Zombies won’t be partying in Dinkytown

While the area could profit off the event, organizers say the hot spot isn’t large enough.

by Nick Wicker

Partiers dressed as the undead took over the streets of downtown Minneapolis on Saturday as part of the city’s 11th annual Zombie Pub Crawl, an event that some say could benefit Dinkytown if it moved there.
Attendance has grown annually as the pub crawl has migrated across the city — from Northeast Minneapolis to the West Bank near the University of Minnesota and finally to downtown Minneapolis two years ago. Some Dinkytown business owners have considered getting involved, but other owners and festival organizers don’t think the University-area hot spot is spacious enough.
Serving zombies would be profitable, said Mike Mulrooney, owner of Blarney Irish Pub & Grill in Dinkytown and president of the Dinkytown Business Association.
Blarney’s business increases before and after the event, Mulrooney said, adding that while he has dealt with stragglers in costume, he hasn’t seen them in large crowds.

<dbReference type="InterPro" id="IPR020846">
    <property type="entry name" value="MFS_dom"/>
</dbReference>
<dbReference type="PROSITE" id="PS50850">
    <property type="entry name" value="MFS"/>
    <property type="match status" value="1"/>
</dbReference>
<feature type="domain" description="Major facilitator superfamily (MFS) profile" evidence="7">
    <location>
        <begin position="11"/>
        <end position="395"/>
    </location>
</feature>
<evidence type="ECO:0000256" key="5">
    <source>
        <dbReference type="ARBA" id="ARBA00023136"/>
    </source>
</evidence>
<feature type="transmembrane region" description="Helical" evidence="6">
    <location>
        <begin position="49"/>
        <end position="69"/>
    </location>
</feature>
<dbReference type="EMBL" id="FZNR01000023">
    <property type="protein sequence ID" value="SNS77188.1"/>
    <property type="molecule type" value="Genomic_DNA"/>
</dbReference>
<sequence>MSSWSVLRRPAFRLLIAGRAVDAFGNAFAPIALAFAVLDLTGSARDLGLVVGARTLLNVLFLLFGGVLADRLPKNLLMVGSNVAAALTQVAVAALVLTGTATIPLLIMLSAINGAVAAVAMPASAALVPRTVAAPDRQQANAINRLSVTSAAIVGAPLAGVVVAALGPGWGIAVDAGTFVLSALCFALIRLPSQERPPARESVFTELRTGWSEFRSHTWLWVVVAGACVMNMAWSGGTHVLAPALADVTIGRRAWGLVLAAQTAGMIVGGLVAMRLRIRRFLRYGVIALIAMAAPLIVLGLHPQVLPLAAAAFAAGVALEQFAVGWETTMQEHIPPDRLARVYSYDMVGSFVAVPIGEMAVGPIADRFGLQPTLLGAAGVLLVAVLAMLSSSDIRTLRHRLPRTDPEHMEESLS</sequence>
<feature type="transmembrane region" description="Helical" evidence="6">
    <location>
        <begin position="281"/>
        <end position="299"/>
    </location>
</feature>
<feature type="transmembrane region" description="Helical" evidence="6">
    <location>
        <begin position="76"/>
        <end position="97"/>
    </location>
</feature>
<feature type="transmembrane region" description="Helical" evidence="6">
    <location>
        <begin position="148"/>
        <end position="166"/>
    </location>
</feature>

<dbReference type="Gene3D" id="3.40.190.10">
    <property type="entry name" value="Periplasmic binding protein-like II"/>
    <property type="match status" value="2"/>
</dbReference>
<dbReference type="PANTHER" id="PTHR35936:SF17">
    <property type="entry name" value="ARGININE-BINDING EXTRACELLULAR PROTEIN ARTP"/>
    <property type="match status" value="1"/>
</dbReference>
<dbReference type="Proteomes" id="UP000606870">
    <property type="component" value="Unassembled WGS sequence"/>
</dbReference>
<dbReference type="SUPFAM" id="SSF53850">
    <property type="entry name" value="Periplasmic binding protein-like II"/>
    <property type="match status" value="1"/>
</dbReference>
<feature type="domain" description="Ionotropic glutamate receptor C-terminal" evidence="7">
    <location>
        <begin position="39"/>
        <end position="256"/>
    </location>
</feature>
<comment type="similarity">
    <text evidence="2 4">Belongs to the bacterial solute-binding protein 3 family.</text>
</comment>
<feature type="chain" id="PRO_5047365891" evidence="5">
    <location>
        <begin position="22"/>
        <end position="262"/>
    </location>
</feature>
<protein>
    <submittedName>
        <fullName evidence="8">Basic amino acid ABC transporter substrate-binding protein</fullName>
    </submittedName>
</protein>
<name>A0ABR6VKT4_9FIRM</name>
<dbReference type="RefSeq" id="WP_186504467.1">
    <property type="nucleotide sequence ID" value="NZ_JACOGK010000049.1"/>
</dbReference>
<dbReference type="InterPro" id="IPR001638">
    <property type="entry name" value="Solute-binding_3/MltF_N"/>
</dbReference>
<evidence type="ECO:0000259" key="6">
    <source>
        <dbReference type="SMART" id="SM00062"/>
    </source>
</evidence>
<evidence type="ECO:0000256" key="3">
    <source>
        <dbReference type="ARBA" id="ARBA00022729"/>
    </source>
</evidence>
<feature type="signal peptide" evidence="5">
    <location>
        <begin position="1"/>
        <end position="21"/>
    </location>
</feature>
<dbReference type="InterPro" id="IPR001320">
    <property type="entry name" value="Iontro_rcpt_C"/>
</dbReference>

“Most people associate [the pub crawl] with crazy, wild drinking,” he said. “How’s an Irish pub not going to benefit from that?”
Other local business owners, like Kitty Cat Klub and Annie’s Parlour Owner John Rimarcik, said they’re worried about the rowdy crowd the event would attract if it took place in Dinkytown.
Rimarcik said some might dress up and take advantage of their disguise and the large crowd to commit crimes.
“I can see that it’s a wonderful, fun, exciting event for those people that take part,” he said. “But as a location venue, Dinkytown is too small and unprepared for the crowd and nature of the people that they will attract.”
Dinkytown Qdoba Owner and DBA Vice President Randal Gast said cleaning up after the pub crawl crowd wouldn’t differ much from usual Dinkytown procedure.
Bars participating in the Zombie Pub Crawl have to pay a fee, which Gast said doesn’t appeal to some Dinkytown businesses owners.
Because about 20 bars and pubs in a six-block area downtown work with the pub crawl organizers, Dinkytown would be too small to host the event, said Zombie Pub Crawl organizer Jonathan Ackerman.
According to the pub crawl website, around 30,000 people attend the event each year.
“We are flattered when we are approached to bring the pub crawl to a new area or city, but in Minneapolis, we are very happy with our home and partners in the warehouse business district,” Ackerman said.
City officials said they don’t plan to work with organizers to relocate the event.